Timing for the Spring 2017 GS1 Global Healthcare Conference could not have been better. The semi-annual event, held this April in Berlin, coincided with the long-awaited vote by the European Parliament to adopt its own version of the unique device identification (UDI) regulation. Attendees heard from the European Commission (EC), as well as manufacturers and providers, on what the new requirements mean for the industry.
There was overwhelming support in Parliament for two regulations that included the UDI requirements: one for medical devices and the other for in vitro diagnostics (IVDs). They are expected to be published in Official Journal of the European Union (OJ) on May 5. Twenty days after publication, the clock starts ticking toward the compliance deadlines: three years later for medical devices, five for IVDs. The UDI regulations include similar requirements as the U.S. for manufacturers: assigning and labelling products with UDIs and publishing product data, this time to the European Database of Medical Devices (EUDAMED) managed by the European Commission. Like the U.S. FDA’s Global UDI Database (GUDID), much of the data in Eudamed will be made available to the public.
The European UDI regulation also requires hospital and healthcare systems to store the UDIs for implantable devices in patient records. This is similar to U.S. regulations for Meaningful Use Stage 3 from the Office of the National Coordinator for Health IT (ONC) and the Centers for Medicare and Medicaid Services (CMS). The ONC regulation requires electronic health record vendors to be able to hold and manage UDIs and related data for implantable devices, and the CMS rule requires healthcare providers to share the UDIs as part of the Common Clinical Data set with other providers.
The UDI regulations in Europe were prompted by high profile failures of medical devices, most prominently the PIP breast implants, which contained industrial grade silicone and were five times more likely to rupture than similar products on the market. The failed implants were implicated in several deaths, but by the time the products were fully recalled, the French manufacturer had gone defunct. The European rule requires a manufacturer to ensure that it has the financial ability to quickly and effectively compensate victims should its products fail, even if the company were to go bankrupt.
Also at the meeting, Melissa Finocchio of bioMerieux, a French-based IVD supplier, provided some insights into just how challenging UDI compliance can be for a manufacturer. When the UDI regulation first came out in the U.S., Melissa’s boss assigned it to her, thinking “How hard could it be?”. With just two products covered by the first deadline, it was easy. But when the deadline for Class II products approached, Finocchio quickly discovered that the 250 or so covered products were manufactured on a line with thousands of other products, and any changes made would impact all of them.
What started as a small project soon required millions in funding. For example, Finocchio had to convince the company that they needed to change out the entire packaging and printing systems for a line of products because the materials used were too shiny and the dot matrix printers were too imprecise, which made it hard for the company’s customers to read the barcodes. The company also discovered that when it changed its barcodes to accommodate external parties, its internal systems could no longer effectively scan them. It took further changes — and further expense — to create barcodes that could be scanned by both.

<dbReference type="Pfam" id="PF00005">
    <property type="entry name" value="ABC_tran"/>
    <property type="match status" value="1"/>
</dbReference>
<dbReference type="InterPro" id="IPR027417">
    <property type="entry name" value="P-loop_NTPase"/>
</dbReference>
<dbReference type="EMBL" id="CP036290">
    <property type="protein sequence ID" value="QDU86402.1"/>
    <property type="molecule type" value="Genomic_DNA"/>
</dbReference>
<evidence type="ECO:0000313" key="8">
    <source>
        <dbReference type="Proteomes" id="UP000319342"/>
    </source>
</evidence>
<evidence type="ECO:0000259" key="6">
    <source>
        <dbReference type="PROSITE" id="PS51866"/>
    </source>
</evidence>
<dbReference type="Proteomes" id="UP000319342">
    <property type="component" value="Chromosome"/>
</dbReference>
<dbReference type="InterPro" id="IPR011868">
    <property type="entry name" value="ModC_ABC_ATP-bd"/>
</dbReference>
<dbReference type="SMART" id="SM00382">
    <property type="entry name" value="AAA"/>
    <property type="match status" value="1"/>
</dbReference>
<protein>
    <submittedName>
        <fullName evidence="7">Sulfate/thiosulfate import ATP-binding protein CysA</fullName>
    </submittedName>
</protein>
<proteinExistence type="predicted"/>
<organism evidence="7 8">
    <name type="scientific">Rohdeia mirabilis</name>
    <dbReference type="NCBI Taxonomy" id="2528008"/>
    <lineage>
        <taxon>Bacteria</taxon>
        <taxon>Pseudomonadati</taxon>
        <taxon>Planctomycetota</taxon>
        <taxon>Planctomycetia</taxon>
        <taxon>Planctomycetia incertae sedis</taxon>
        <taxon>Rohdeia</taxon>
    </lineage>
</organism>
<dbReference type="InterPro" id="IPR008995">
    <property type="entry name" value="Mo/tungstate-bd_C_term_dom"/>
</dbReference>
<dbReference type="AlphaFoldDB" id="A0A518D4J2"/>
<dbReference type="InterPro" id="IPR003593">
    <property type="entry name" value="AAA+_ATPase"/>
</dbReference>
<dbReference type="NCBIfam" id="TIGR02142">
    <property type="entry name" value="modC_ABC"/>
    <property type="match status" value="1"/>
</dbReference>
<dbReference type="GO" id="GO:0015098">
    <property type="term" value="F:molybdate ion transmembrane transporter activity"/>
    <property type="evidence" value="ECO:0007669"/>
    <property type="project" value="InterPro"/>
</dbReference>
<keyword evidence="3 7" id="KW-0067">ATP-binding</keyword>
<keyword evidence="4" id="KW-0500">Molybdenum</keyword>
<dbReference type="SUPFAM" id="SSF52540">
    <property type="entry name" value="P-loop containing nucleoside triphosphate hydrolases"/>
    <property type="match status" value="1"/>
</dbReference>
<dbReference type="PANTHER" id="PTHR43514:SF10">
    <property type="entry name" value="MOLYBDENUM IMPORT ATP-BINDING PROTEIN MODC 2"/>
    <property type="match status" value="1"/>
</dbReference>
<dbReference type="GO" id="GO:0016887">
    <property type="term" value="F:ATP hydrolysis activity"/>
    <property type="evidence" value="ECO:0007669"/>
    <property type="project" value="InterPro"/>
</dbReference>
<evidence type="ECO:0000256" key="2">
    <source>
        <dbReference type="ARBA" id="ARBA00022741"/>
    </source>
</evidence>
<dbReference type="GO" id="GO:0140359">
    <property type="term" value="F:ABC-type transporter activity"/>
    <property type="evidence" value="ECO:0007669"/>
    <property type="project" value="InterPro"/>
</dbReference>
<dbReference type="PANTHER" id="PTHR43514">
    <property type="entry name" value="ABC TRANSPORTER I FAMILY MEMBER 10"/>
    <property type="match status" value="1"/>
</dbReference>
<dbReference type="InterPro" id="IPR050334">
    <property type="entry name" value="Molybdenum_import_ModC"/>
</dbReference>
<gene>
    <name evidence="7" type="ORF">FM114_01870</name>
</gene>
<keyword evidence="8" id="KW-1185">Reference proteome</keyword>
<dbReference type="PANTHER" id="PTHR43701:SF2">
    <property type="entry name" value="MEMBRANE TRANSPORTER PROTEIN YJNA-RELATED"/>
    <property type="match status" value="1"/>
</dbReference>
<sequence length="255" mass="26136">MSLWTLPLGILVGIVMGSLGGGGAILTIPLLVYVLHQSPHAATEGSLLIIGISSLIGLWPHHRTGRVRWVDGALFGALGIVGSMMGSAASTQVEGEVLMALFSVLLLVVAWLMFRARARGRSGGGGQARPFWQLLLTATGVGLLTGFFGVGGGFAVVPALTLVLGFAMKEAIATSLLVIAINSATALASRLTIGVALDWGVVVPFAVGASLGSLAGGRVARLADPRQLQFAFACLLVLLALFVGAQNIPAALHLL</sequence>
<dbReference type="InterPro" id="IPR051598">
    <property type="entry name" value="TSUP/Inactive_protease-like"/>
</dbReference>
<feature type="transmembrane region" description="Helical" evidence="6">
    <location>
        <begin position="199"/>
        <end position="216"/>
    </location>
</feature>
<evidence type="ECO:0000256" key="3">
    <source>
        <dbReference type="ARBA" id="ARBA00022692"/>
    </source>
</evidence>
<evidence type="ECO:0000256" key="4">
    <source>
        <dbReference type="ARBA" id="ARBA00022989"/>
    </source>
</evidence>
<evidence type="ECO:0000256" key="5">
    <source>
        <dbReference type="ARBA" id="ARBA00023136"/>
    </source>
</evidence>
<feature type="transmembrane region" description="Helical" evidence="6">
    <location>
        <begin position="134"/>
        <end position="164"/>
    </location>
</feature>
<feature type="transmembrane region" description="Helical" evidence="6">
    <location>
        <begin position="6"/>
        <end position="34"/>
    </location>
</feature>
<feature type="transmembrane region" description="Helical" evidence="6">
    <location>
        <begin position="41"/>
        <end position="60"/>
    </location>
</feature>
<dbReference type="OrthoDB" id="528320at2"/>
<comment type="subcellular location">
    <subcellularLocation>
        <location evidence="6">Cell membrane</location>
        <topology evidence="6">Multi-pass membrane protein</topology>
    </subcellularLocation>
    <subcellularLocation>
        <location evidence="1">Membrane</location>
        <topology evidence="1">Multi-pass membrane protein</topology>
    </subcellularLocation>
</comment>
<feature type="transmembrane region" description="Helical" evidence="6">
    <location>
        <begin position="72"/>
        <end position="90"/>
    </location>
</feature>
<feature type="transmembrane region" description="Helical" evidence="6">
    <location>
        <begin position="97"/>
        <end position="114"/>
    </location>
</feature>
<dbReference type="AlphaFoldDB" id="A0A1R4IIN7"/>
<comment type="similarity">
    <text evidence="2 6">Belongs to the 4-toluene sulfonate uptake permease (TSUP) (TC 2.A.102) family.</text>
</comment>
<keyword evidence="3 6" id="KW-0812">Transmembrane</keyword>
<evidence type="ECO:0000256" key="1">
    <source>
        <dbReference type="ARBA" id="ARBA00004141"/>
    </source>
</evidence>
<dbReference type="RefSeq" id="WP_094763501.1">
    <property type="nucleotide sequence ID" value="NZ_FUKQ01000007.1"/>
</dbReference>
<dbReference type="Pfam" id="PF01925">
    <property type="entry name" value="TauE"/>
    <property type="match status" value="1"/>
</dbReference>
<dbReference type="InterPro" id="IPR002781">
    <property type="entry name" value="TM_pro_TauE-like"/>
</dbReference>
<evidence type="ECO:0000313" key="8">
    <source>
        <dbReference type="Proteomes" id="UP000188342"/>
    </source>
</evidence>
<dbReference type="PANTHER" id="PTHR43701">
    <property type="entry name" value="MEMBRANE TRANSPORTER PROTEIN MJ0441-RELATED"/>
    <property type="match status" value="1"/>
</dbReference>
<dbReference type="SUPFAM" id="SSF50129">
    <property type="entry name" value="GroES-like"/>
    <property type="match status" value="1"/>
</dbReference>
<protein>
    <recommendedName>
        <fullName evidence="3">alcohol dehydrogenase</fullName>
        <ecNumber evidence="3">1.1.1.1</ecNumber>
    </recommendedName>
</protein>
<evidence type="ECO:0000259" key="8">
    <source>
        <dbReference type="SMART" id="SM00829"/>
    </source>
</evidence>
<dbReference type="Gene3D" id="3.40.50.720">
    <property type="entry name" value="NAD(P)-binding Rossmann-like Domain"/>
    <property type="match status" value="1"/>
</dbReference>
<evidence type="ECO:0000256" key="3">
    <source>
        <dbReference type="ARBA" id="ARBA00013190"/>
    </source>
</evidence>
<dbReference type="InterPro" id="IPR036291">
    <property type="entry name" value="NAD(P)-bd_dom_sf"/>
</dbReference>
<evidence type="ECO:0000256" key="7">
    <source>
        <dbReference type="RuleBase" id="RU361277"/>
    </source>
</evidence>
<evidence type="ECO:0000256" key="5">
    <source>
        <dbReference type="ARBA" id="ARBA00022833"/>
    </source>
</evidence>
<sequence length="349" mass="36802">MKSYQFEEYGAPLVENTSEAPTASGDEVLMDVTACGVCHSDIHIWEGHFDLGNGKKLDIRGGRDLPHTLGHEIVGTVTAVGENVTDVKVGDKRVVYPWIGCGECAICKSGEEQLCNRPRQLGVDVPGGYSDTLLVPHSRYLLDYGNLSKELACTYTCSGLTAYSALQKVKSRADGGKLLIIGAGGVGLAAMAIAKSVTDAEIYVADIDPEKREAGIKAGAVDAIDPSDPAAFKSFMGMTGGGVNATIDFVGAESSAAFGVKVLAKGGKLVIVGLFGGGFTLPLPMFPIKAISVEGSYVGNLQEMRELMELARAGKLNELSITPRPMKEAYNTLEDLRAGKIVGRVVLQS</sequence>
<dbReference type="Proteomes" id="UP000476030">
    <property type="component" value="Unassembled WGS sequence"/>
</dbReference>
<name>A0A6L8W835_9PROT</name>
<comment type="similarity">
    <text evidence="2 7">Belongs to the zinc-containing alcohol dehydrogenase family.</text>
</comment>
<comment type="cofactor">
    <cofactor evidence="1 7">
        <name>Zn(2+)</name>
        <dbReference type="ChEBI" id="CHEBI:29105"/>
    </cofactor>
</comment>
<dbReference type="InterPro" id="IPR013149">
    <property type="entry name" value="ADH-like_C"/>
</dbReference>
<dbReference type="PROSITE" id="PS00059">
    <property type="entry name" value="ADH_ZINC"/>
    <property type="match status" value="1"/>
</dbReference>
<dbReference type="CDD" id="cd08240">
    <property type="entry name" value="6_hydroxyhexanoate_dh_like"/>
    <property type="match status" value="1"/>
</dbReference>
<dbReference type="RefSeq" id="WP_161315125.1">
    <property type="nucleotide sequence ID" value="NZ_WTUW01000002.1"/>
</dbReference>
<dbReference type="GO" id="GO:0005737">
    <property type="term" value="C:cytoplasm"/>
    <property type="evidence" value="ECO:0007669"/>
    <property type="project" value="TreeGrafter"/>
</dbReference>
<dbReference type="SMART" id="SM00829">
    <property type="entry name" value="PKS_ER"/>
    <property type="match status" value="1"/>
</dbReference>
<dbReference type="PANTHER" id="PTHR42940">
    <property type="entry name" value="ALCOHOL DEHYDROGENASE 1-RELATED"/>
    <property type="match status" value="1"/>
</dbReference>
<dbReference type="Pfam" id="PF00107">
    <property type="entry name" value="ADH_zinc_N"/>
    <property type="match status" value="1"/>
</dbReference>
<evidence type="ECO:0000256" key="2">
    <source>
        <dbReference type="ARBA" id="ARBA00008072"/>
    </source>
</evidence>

These are just a couple of examples from bioMerieux’s 19 different worldwide manufacturing sites, each with 19 different processes, different technology systems and different data in different formats, some of it manual. There was no way to centralize or synchronize the data. Finnochio said bioMerieux has to implement a master data management program before it can effectively use the Global Data Synchronization Network (GDSN).
Gathering the data elements for UDI compliance has been among the most challenging aspects fo UDI compliance for most manufacturers. This is compounded, they say, by increasing customer requests for data outside the UDI requirements. bioMerieux and others all said they want to meet their customers’ needs, but some question whether their customers are ready to consume all of the data elements they request. Some hospitals I have spoken to have also admitted that they are not always ready to consume data provided by manufacturers, even when they have asked for it. This sentiment was borne out in a presentation by University Hospital Schleswig-Holstein in Germany. Hajo Reissmann, MD, noted that his research could only find five hospitals in all of Germany with a master data management (MDM) program. Hospitals need both MDM and technology systems to effectively capture and share various product attributes, which will vary depending upon what they are trying to do with a product, e.g., source it, procure it, use it, evaluate it, etc. Many hospitals, in Europe and elsewhere, do not yet have the systems in place to effectively manage their data. The one bright spot, according to Dr. Reissmann, was that after hearing Finnochio’s presentation, he realized hospitals are not the only ones with these challenges.